At a side event organised by China National Nuclear Corporation and the China Atomic Energy Authority at the International Atomic Energy Agency’s (IAEA’s) conference on Climate Change and the Role of Nuclear Power, the role of innovative technologies was highlighted, along with China’s rapid expansion of nuclear power plants.
China leads the way in installed capacity, with 48 reactors in operation and nine under construction, according to the IAEA’s Power Reactor Information System (PRIS). It has included nuclear power along with renewable energy sources in its nationally determined contribution (NDC) towards achieving the goals to limit global warming under the 2016 Paris Agreement. China is scaling up its low carbon energy capacity through various sources including solar, wind and hydroelectric, with plans to have at least 53 GWe of installed nuclear power capacity by 2020.
“The Chinese government is committed to reducing the carbon dioxide emissions per unit of GDP by 60-65% compared with 2005 levels by 2030,” said China Atomic Energy Authority (CAEA) Chairman Kejian Zhang. “In 2018, China’s nuclear power generation amounted to 286.5TWh, accounting for 15.83% of China’s non-fossil energy generation.” This is equivalent to avoiding the combustion of 88.24 million tonnes of standard coal and the emission of 230 million tonnes of carbon dioxide, 750 000 tonnes of sulphur dioxide and 650 000 tonnes of nitrogen oxides, he added.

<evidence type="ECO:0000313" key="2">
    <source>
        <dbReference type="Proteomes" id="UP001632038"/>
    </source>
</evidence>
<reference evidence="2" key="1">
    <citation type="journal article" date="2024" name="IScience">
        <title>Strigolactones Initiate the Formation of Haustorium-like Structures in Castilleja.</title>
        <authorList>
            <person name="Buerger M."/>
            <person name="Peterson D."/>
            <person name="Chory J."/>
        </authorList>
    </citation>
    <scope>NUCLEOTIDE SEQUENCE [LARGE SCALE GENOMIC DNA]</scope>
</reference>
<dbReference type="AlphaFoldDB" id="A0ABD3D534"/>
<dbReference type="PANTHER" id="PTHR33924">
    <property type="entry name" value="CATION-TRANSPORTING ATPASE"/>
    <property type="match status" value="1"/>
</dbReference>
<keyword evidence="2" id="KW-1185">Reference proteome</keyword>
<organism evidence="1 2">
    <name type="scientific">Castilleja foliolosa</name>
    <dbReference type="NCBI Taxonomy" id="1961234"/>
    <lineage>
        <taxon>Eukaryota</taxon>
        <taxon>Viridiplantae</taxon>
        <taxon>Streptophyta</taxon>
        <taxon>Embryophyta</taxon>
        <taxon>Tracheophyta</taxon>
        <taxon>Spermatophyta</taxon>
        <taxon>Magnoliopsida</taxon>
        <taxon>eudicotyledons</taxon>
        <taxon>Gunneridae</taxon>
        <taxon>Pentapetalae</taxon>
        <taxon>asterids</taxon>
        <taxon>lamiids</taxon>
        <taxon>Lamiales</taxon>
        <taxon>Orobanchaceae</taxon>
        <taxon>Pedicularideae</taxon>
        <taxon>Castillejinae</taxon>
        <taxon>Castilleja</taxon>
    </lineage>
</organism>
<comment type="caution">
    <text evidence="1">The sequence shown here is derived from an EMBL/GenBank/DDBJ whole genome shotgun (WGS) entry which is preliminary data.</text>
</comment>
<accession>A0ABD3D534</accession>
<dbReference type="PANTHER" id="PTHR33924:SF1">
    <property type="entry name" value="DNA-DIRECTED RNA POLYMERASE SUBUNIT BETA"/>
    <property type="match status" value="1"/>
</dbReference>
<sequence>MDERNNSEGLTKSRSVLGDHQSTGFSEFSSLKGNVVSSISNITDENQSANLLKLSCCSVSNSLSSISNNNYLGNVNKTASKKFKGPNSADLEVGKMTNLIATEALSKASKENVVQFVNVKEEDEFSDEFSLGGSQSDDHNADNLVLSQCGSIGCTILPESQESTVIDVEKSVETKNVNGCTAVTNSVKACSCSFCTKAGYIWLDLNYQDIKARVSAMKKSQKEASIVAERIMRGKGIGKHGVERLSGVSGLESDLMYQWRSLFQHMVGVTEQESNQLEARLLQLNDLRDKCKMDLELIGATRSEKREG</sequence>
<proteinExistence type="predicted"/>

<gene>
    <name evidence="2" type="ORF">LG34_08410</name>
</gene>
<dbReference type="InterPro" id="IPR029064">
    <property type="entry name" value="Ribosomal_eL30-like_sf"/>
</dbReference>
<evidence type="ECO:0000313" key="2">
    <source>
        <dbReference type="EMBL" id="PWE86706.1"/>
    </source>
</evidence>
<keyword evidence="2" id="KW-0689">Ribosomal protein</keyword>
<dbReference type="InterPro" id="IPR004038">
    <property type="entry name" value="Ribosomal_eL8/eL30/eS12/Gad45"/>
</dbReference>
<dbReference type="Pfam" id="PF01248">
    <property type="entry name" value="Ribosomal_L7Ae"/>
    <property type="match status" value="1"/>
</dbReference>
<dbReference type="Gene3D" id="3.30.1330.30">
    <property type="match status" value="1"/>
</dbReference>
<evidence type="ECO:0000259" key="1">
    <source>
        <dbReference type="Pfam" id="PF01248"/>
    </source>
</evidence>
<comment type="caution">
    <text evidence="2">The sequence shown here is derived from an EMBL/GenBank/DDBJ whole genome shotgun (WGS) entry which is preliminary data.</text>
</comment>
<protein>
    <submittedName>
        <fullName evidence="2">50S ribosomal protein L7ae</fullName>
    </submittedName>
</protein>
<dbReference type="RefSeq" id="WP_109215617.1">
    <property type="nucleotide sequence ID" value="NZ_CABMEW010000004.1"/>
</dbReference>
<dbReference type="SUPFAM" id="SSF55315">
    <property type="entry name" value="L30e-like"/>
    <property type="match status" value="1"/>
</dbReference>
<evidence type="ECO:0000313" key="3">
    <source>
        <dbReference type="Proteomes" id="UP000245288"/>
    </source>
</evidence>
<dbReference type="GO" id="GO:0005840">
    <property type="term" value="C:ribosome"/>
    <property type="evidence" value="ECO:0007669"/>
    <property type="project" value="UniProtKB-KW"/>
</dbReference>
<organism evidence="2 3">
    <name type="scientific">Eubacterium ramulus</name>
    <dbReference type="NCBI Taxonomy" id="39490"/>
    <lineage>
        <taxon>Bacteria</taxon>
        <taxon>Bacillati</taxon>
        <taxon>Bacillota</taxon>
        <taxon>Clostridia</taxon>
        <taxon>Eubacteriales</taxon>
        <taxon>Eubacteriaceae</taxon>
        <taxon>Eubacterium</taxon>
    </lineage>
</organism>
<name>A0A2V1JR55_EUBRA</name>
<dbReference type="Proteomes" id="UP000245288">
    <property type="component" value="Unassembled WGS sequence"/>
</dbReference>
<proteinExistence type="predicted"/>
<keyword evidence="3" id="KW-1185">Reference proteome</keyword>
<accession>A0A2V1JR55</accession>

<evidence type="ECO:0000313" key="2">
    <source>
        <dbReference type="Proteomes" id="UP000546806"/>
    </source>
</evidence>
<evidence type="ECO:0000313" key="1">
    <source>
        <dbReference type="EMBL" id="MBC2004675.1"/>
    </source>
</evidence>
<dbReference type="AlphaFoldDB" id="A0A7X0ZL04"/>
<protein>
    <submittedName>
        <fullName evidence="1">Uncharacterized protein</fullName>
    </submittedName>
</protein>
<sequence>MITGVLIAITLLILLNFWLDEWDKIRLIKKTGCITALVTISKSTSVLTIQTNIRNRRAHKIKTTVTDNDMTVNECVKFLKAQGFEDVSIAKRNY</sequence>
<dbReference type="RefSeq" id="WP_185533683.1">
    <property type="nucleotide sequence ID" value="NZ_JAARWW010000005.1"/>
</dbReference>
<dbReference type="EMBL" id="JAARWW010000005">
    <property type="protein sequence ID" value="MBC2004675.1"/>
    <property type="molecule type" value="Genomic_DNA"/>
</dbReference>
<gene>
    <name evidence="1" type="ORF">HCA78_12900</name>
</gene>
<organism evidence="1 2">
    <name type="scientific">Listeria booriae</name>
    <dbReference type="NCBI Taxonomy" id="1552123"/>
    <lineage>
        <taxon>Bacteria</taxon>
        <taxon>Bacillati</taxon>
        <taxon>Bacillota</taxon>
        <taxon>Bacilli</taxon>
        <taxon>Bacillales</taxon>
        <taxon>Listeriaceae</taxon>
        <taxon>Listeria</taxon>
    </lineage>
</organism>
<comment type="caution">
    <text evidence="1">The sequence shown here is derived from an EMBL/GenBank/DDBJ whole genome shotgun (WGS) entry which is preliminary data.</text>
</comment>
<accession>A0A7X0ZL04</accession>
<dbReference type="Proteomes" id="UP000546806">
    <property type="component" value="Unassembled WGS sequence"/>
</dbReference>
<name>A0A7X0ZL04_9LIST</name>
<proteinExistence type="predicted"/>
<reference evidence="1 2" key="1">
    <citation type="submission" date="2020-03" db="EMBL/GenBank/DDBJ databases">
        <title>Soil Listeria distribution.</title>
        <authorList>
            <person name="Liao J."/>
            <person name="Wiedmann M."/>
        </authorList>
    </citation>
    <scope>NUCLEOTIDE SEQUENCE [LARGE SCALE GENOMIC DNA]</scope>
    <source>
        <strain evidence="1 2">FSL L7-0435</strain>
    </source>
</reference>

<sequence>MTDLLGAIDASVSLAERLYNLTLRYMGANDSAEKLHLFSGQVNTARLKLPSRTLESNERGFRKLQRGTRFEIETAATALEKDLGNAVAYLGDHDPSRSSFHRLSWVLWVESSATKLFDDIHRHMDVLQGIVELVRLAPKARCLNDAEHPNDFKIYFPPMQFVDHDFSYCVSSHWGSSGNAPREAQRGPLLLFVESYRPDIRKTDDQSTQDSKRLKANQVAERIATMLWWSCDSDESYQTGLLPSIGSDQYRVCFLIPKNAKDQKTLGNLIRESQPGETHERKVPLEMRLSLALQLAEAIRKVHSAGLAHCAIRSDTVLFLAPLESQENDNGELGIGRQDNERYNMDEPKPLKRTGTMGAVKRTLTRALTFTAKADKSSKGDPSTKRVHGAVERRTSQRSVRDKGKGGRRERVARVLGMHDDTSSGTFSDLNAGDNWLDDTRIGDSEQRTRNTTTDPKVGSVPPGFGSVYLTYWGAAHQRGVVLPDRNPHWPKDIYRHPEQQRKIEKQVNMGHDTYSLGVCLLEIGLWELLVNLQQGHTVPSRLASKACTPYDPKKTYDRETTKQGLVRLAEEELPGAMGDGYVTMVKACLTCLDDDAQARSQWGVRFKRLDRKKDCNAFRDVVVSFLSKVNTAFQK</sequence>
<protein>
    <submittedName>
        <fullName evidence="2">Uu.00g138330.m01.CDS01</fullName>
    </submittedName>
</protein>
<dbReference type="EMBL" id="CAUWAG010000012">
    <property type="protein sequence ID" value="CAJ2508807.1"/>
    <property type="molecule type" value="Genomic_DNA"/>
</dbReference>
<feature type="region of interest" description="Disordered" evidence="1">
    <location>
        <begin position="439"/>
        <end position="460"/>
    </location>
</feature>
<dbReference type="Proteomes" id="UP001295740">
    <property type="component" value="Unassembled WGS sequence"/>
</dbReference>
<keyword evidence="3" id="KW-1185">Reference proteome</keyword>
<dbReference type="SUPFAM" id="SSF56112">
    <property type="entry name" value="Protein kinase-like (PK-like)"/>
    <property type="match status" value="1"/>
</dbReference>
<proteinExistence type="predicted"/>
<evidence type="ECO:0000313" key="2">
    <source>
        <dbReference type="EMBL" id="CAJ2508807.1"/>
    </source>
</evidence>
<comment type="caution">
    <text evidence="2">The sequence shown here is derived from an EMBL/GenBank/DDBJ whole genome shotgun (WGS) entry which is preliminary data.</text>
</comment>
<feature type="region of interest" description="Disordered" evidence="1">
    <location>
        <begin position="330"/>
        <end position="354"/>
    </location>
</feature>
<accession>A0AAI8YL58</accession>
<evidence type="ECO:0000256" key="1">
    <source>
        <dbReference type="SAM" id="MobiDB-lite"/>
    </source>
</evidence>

Nuclear power currently provides about 4% of China’s electricity. However, as part of China’s plans to generate 20% of its electricity from non-fossil sources by 2030, its share is expected to rise to as much as 10% over the next decade. In addition to scaling up its nuclear power capacity, China is developing new reactor technologies and exploring the potential for increased use of non-electric applications of nuclear power, including district heating and seawater desalination.
One such technology is the HTR-PM, a high-temperature gas-cooled reactor (HTGR), which is cooled by helium and can reach temperatures of up to 750 degrees Celsius. “The HTGR demonstration project with fourth-generation technology has made steady progress, and this reactor will be capable of hydrolytic hydrogen production and high-temperature process heat,” said Zhang. “We have also recently completed the preliminary design of a pool-type, low-temperature heat reactor, the DHR-400, which may be used for district heating.” Work on a small modular reactor (SMR) design, the ACP-100, is also well underway, he added. SMRs are much smaller and more flexible than traditional nuclear reactors and could be deployed in remote regions with more modest needs for electricity.